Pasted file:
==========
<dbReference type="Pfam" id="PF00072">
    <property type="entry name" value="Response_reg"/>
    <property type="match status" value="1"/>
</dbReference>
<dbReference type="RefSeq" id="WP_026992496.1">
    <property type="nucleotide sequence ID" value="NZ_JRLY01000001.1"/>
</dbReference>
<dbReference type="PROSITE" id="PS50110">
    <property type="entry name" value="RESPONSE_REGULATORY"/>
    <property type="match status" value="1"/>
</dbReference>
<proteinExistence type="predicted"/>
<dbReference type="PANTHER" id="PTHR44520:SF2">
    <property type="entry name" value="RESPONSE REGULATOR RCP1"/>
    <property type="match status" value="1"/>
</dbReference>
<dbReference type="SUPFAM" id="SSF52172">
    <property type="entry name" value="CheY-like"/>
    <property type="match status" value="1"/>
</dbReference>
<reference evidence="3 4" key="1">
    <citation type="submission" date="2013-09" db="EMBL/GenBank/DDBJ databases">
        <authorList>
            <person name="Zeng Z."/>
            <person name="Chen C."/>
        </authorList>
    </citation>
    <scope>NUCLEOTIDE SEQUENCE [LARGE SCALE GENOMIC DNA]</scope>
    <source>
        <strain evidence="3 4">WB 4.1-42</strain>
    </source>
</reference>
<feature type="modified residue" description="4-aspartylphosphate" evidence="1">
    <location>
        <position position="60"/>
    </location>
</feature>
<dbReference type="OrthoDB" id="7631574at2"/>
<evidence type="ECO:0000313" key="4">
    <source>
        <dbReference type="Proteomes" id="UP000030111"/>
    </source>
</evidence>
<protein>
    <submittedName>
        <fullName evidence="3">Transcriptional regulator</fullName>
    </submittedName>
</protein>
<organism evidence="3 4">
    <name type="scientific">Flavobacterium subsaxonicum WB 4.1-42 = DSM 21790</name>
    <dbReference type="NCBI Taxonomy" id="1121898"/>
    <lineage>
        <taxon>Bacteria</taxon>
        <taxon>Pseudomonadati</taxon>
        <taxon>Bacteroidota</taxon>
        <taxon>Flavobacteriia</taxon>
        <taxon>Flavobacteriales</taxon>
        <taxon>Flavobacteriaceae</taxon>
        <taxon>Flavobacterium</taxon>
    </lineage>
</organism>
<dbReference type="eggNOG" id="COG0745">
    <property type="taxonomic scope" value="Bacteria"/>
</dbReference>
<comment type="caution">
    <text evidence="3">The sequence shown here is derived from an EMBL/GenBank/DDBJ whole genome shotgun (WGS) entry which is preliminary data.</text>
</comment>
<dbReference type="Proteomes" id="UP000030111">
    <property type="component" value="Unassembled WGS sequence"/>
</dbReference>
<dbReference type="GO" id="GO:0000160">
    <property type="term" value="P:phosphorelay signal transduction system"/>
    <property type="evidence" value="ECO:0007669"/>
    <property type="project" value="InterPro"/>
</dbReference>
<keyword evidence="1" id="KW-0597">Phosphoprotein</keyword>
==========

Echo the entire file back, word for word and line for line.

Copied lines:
<dbReference type="Pfam" id="PF00072">
    <property type="entry name" value="Response_reg"/>
    <property type="match status" value="1"/>
</dbReference>
<dbReference type="RefSeq" id="WP_026992496.1">
    <property type="nucleotide sequence ID" value="NZ_JRLY01000001.1"/>
</dbReference>
<dbReference type="PROSITE" id="PS50110">
    <property type="entry name" value="RESPONSE_REGULATORY"/>
    <property type="match status" value="1"/>
</dbReference>
<proteinExistence type="predicted"/>
<dbReference type="PANTHER" id="PTHR44520:SF2">
    <property type="entry name" value="RESPONSE REGULATOR RCP1"/>
    <property type="match status" value="1"/>
</dbReference>
<dbReference type="SUPFAM" id="SSF52172">
    <property type="entry name" value="CheY-like"/>
    <property type="match status" value="1"/>
</dbReference>
<reference evidence="3 4" key="1">
    <citation type="submission" date="2013-09" db="EMBL/GenBank/DDBJ databases">
        <authorList>
            <person name="Zeng Z."/>
            <person name="Chen C."/>
        </authorList>
    </citation>
    <scope>NUCLEOTIDE SEQUENCE [LARGE SCALE GENOMIC DNA]</scope>
    <source>
        <strain evidence="3 4">WB 4.1-42</strain>
    </source>
</reference>
<feature type="modified residue" description="4-aspartylphosphate" evidence="1">
    <location>
        <position position="60"/>
    </location>
</feature>
<dbReference type="OrthoDB" id="7631574at2"/>
<evidence type="ECO:0000313" key="4">
    <source>
        <dbReference type="Proteomes" id="UP000030111"/>
    </source>
</evidence>
<protein>
    <submittedName>
        <fullName evidence="3">Transcriptional regulator</fullName>
    </submittedName>
</protein>
<organism evidence="3 4">
    <name type="scientific">Flavobacterium subsaxonicum WB 4.1-42 = DSM 21790</name>
    <dbReference type="NCBI Taxonomy" id="1121898"/>
    <lineage>
        <taxon>Bacteria</taxon>
        <taxon>Pseudomonadati</taxon>
        <taxon>Bacteroidota</taxon>
        <taxon>Flavobacteriia</taxon>
        <taxon>Flavobacteriales</taxon>
        <taxon>Flavobacteriaceae</taxon>
        <taxon>Flavobacterium</taxon>
    </lineage>
</organism>
<dbReference type="eggNOG" id="COG0745">
    <property type="taxonomic scope" value="Bacteria"/>
</dbReference>
<comment type="caution">
    <text evidence="3">The sequence shown here is derived from an EMBL/GenBank/DDBJ whole genome shotgun (WGS) entry which is preliminary data.</text>
</comment>
<dbReference type="Proteomes" id="UP000030111">
    <property type="component" value="Unassembled WGS sequence"/>
</dbReference>
<dbReference type="GO" id="GO:0000160">
    <property type="term" value="P:phosphorelay signal transduction system"/>
    <property type="evidence" value="ECO:0007669"/>
    <property type="project" value="InterPro"/>
</dbReference>
<keyword evidence="1" id="KW-0597">Phosphoprotein</keyword>